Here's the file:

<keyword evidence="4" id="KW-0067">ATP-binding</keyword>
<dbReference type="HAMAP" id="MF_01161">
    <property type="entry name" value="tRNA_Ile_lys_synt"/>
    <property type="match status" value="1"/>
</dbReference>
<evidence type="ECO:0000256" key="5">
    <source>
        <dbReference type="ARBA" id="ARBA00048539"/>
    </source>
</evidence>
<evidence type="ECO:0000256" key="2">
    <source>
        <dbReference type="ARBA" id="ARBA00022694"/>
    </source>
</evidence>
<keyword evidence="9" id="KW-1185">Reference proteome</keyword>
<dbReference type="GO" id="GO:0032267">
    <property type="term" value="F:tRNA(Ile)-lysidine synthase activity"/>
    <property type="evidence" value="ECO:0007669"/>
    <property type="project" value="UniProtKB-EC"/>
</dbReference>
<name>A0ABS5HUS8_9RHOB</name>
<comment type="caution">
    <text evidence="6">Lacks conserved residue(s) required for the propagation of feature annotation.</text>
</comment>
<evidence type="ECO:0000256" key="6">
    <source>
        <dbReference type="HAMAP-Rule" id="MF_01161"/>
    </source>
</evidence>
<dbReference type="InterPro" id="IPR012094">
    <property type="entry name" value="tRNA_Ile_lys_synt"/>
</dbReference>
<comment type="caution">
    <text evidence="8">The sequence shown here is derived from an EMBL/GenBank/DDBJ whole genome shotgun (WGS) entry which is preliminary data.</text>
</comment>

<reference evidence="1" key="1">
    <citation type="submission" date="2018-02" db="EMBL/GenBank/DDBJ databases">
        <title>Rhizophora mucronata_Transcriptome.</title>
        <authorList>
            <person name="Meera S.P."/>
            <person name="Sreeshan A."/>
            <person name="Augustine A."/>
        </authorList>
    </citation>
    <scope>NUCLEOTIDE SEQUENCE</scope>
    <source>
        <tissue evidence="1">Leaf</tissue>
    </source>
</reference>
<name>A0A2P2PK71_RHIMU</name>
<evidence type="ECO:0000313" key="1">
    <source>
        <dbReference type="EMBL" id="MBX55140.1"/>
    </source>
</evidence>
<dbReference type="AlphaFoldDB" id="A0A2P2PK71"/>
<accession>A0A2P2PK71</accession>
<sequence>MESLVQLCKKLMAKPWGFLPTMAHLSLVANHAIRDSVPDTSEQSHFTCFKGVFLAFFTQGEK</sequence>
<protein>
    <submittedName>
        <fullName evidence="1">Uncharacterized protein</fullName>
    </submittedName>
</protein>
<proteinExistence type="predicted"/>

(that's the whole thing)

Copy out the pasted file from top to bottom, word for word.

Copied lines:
<keyword evidence="4" id="KW-0067">ATP-binding</keyword>
<dbReference type="HAMAP" id="MF_01161">
    <property type="entry name" value="tRNA_Ile_lys_synt"/>
    <property type="match status" value="1"/>
</dbReference>
<evidence type="ECO:0000256" key="5">
    <source>
        <dbReference type="ARBA" id="ARBA00048539"/>
    </source>
</evidence>
<evidence type="ECO:0000256" key="2">
    <source>
        <dbReference type="ARBA" id="ARBA00022694"/>
    </source>
</evidence>
<keyword evidence="9" id="KW-1185">Reference proteome</keyword>
<dbReference type="GO" id="GO:0032267">
    <property type="term" value="F:tRNA(Ile)-lysidine synthase activity"/>
    <property type="evidence" value="ECO:0007669"/>
    <property type="project" value="UniProtKB-EC"/>
</dbReference>
<name>A0ABS5HUS8_9RHOB</name>
<comment type="caution">
    <text evidence="6">Lacks conserved residue(s) required for the propagation of feature annotation.</text>
</comment>
<evidence type="ECO:0000256" key="6">
    <source>
        <dbReference type="HAMAP-Rule" id="MF_01161"/>
    </source>
</evidence>
<dbReference type="InterPro" id="IPR012094">
    <property type="entry name" value="tRNA_Ile_lys_synt"/>
</dbReference>
<comment type="caution">
    <text evidence="8">The sequence shown here is derived from an EMBL/GenBank/DDBJ whole genome shotgun (WGS) entry which is preliminary data.</text>
</comment>

<reference evidence="1" key="1">
    <citation type="submission" date="2018-02" db="EMBL/GenBank/DDBJ databases">
        <title>Rhizophora mucronata_Transcriptome.</title>
        <authorList>
            <person name="Meera S.P."/>
            <person name="Sreeshan A."/>
            <person name="Augustine A."/>
        </authorList>
    </citation>
    <scope>NUCLEOTIDE SEQUENCE</scope>
    <source>
        <tissue evidence="1">Leaf</tissue>
    </source>
</reference>
<name>A0A2P2PK71_RHIMU</name>
<evidence type="ECO:0000313" key="1">
    <source>
        <dbReference type="EMBL" id="MBX55140.1"/>
    </source>
</evidence>
<dbReference type="AlphaFoldDB" id="A0A2P2PK71"/>
<accession>A0A2P2PK71</accession>
<sequence>MESLVQLCKKLMAKPWGFLPTMAHLSLVANHAIRDSVPDTSEQSHFTCFKGVFLAFFTQGEK</sequence>
<protein>
    <submittedName>
        <fullName evidence="1">Uncharacterized protein</fullName>
    </submittedName>
</protein>
<proteinExistence type="predicted"/>